Rupert Murdoch is on a roll. Fresh from beating Charlie Ergen’s $US1 billion pay-TV piracy claim, he’s now agreed to deliver the prestigious Boyer Lectures on Radio National in November and his mum this week beat an estimated $100 million ATO tax bill.
The idea that the $8 billion man who took News Corp from Adelaide to Delaware and then listed his personal shareholding on the Bermuda Stock Exchange to avoid $50 million of NSW stamp duty should have to make a large contribution to the Federal Government was quite appealing.
Alas, Dame Elisabeth won on appeal, sparking this rather unusual comment piece in The Australian by Matthew Stevens yesterday, which included the following:
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But, just as we over in Newsland are often lampooned for being too careful in covering the proprietor’s affairs, so the opposite can be observed of our esteemed colleagues over at Fairfax, and beyond, where bad news for Murdoch can go a lot further than the good.
Stevens, who seemed very well briefed on Rupert’s mum’s tax affairs, then attempted to use this Crikey story to beat up on Fairfax and especially The AFR’s resident Murdoch expert Neil Chenoweth for excessively covering the Echostar claim.
It would be okay for Stevens to do this but for one thing – News Corporation’s failure to cover either the Echostar claim or Dame Elisabeth’s tax problem when they first emerged.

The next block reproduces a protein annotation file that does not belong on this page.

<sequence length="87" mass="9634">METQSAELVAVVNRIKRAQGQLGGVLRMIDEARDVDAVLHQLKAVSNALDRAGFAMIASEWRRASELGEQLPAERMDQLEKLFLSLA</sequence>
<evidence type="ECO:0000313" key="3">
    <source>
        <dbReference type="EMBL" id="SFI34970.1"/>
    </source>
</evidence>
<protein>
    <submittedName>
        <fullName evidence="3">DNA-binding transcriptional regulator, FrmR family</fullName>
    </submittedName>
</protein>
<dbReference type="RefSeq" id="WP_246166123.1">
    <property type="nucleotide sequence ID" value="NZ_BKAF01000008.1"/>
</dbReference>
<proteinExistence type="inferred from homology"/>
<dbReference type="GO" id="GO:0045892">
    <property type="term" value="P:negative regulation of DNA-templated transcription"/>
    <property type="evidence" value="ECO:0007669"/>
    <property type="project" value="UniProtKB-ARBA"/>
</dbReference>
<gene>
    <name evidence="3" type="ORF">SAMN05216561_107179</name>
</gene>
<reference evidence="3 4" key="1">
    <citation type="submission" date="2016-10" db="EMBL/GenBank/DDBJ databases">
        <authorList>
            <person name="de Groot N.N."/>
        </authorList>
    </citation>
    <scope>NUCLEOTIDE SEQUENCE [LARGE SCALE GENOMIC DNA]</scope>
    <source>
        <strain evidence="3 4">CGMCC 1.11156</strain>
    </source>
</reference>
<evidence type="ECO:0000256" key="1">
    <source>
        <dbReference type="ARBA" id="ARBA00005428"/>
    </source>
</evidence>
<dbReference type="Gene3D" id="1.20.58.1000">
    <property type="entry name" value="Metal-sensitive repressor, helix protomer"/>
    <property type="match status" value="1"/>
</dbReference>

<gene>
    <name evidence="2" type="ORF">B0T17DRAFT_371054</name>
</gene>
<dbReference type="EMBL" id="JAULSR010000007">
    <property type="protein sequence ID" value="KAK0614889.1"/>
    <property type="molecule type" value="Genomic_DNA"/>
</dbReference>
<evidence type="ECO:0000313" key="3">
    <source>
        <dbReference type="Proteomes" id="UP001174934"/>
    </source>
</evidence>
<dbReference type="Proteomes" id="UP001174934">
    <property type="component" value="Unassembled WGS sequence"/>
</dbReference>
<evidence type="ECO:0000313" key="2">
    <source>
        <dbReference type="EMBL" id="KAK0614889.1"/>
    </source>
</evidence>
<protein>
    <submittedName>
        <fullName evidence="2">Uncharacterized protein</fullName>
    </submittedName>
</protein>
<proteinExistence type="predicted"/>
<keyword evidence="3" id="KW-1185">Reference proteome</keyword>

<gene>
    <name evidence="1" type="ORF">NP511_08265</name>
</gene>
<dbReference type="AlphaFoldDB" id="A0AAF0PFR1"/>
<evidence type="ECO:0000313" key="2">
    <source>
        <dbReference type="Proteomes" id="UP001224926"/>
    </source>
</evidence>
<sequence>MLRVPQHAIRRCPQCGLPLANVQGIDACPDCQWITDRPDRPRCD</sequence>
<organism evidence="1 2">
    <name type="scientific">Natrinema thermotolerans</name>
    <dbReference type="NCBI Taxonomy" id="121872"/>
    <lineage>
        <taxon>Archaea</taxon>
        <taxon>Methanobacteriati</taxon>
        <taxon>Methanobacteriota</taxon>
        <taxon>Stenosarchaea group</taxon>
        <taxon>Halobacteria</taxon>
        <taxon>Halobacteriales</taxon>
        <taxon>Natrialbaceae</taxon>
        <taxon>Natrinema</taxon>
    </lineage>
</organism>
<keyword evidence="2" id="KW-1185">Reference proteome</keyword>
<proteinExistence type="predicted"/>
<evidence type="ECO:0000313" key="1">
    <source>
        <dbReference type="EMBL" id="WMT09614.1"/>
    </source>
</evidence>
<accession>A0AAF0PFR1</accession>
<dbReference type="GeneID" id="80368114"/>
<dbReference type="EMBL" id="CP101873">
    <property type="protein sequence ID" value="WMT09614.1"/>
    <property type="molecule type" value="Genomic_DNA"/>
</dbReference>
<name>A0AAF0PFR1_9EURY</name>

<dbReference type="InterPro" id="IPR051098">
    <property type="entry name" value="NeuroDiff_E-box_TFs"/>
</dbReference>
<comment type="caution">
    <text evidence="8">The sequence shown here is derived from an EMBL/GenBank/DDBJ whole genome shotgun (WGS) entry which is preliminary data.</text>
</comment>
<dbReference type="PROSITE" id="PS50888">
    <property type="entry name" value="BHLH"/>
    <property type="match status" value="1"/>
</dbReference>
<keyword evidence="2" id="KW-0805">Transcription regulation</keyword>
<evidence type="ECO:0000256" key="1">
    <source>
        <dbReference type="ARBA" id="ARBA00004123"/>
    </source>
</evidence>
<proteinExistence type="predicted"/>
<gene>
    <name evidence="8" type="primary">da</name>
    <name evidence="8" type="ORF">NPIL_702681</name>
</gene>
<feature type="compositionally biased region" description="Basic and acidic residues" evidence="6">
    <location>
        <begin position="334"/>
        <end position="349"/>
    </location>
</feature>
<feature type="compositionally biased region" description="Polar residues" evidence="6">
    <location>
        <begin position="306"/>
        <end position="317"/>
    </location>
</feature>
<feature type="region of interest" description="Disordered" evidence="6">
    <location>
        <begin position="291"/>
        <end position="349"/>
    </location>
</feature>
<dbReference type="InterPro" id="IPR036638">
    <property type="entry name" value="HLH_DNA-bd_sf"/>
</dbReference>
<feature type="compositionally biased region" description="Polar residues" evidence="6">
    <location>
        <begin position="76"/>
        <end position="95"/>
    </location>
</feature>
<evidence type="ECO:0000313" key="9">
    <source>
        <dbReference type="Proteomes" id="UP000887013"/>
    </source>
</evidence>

Crikey followed up Chenoweth’s exclusive story on the tax bill last October, but Stevens seems to be suggesting it wasn’t a story when it was a belter.
To its credit, The AFR gave Dame Elisabeth’s successful appeal a good run as the page eight lead yesterday. This was what it failed to do the Monday after the Echostar judgment, although reporter Neil Chenoweth apparently didn’t have much to go with.
We gave The AFR this spray for only producing a one-paragraph Reuters brief, but at least Chenoweth followed up the next day with a page lead pointing out the huge legal bills NDS still faced even after only being ordered to pay $US1500.
Despite the remarkable court documents from the Echostar claim, the US reporting of the case amounted to a wire reporter occasionally dropping in for parts of the day, along with one trade reporter.
This led to significant errors in the coverage and the global reporting of this judgment largely came from the wire reporter’s account, quoting extravagant claims by NDS. The Wall Street Journal coverage was a debacle. They ran a story on their website without byline titled Dish Wins Case, which was then revised and they ran two corrections.
Chenoweth is certainly robust in his Murdoch coverage, but Stevens took a cheap shot at him yesterday that will no doubt please the Murdochs who would love to silence the bloke who has literally written the book on the Sun King.
Instead, Chenoweth should be commended for being the only journalist in the world to explain the remarkable pay-TV piracy battles, even though none of it happened in Australia.